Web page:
Since about the time of the Reformation, scholars have recognized that this [image/likeness distinction] does not suit the text itself. First, there is no “and” joining “in our image” with “after our likeness.” Second, in Genesis 1:27 we find simply “in God’s image”; and finally, in Genesis 5:1 God made man “in the likeness of God.” The best explanation for these data is to say that “in the image” and “after the likeness” refer to the same thing, with each clarifying the other. C. John Collins:

‘Image and likeness’ is a ‘Hebraism’. It was common in speech and writing to repeat an idea using two different words

Rabbinic interpretation of the substantive view

focuses on the function of image of God in kingship language.
While a monarch is cast in the image or likeness of God to differentiate him ontologically from other mortals, Torah’s B’reishit portrays the image as democratic: every human is cast in God’s image and likeness.
the image and likeness of God is transmitted through the act of procreation

Mekhilta D’Rabi Ishmael, the First of the Ten Commandments is held in parallel with the Sixth Commandment: “I am the LORD your God,” and “Do not murder.” Harming a human is likened to attacking God.

2 Enoch 44:1-3: The Lord with his own two hands created mankind; and in a facsimile of his own face. Small and great the Lord created. Whoever insults a person’s face insults the face of the Lord; whoever treats a person’s face with repugnance treats the face of the Lord with repugnance. Whoever treats with contempt the face of any person treats the face of the Lord with contempt. (There is) anger and judgement (for) whoever spits on a person’s face.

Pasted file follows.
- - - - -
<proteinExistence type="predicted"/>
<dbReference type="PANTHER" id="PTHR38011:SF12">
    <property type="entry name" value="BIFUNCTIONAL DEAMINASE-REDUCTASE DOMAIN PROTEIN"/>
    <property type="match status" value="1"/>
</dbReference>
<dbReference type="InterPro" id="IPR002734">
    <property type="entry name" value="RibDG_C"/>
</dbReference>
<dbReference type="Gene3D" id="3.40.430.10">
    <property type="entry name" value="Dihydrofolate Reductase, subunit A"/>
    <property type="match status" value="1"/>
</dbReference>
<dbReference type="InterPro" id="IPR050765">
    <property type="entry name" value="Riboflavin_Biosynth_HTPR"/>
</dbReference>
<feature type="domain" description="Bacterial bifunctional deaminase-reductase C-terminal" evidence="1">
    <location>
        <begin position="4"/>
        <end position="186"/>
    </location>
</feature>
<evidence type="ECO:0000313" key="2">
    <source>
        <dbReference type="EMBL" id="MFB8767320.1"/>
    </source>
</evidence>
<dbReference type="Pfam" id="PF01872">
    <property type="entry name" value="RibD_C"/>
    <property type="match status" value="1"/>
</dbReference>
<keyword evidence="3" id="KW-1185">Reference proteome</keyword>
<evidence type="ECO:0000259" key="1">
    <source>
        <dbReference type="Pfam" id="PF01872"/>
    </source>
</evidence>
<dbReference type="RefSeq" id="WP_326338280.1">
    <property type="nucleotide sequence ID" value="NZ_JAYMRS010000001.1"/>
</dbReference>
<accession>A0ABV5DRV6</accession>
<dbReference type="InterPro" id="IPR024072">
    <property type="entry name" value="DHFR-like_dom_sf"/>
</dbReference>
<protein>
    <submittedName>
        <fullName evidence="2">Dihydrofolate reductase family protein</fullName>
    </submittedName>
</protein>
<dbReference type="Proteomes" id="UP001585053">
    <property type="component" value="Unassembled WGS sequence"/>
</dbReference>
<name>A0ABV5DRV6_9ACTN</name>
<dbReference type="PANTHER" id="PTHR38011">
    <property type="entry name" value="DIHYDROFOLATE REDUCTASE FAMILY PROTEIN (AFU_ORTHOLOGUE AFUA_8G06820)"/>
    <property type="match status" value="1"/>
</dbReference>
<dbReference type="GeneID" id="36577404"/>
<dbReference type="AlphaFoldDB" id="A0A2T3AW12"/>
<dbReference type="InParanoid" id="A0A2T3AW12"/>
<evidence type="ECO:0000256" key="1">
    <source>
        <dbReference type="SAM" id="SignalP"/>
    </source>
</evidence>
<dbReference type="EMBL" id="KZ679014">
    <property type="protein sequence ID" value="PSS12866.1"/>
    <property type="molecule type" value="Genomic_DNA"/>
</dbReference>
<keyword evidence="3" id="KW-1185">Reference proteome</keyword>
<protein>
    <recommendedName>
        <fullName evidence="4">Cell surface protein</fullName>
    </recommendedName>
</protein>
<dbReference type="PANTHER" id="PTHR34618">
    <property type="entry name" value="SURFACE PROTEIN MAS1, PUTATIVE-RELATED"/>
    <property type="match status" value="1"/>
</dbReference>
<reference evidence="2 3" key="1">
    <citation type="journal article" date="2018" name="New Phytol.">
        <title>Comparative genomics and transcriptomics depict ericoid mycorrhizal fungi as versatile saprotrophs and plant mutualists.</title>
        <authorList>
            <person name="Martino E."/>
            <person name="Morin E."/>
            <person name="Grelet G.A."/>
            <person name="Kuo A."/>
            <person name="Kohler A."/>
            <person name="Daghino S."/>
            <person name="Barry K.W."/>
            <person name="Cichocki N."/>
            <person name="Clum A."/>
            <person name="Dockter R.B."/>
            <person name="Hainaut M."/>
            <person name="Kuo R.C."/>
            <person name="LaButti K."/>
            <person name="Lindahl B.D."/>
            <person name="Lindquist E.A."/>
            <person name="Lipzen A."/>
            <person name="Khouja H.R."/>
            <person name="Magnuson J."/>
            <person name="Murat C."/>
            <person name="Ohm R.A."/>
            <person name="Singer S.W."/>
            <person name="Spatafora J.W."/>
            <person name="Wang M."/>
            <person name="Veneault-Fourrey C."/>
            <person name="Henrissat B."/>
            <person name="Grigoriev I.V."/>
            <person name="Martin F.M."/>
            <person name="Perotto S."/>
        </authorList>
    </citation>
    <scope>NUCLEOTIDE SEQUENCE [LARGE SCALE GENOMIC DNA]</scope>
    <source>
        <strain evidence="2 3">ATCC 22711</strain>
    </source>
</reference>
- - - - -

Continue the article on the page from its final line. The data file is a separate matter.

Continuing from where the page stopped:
2 Enoch 65:2: 2 And however much time there was went by. Understand how, on account of this, he constituted man in his own form, in accordance with a similarity. And he gave him eyes to see, ears to hear, and heart to think, and reason to argue.

2 Enoch 65 speaks of humankind’s relation to God as “constituted in his own image,” while simultaneously noting this image is “a similarity,” rather than something that is directly imaging God.

Wisdom of Solomon 2:23: 23 For God created man to be immortal, and made him to be an image of his own eternity.

Sirach 17:1-4: 1The Lord created man of the earth, and turned him into it again. He gave them few days, and a short time, and power also over the thing therein. He endued them with strength by themselves, and made them according to his image, And put the fear of man upon all flesh, and gave him dominion over beasts and fowls.

2 Esdras 8:44: But people, who have been formed by your hands and are called your own image because they are made like you, and for whose sake you have formed all things – have you also made them like the farmer’s seed?

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From → Biblical, Doctrine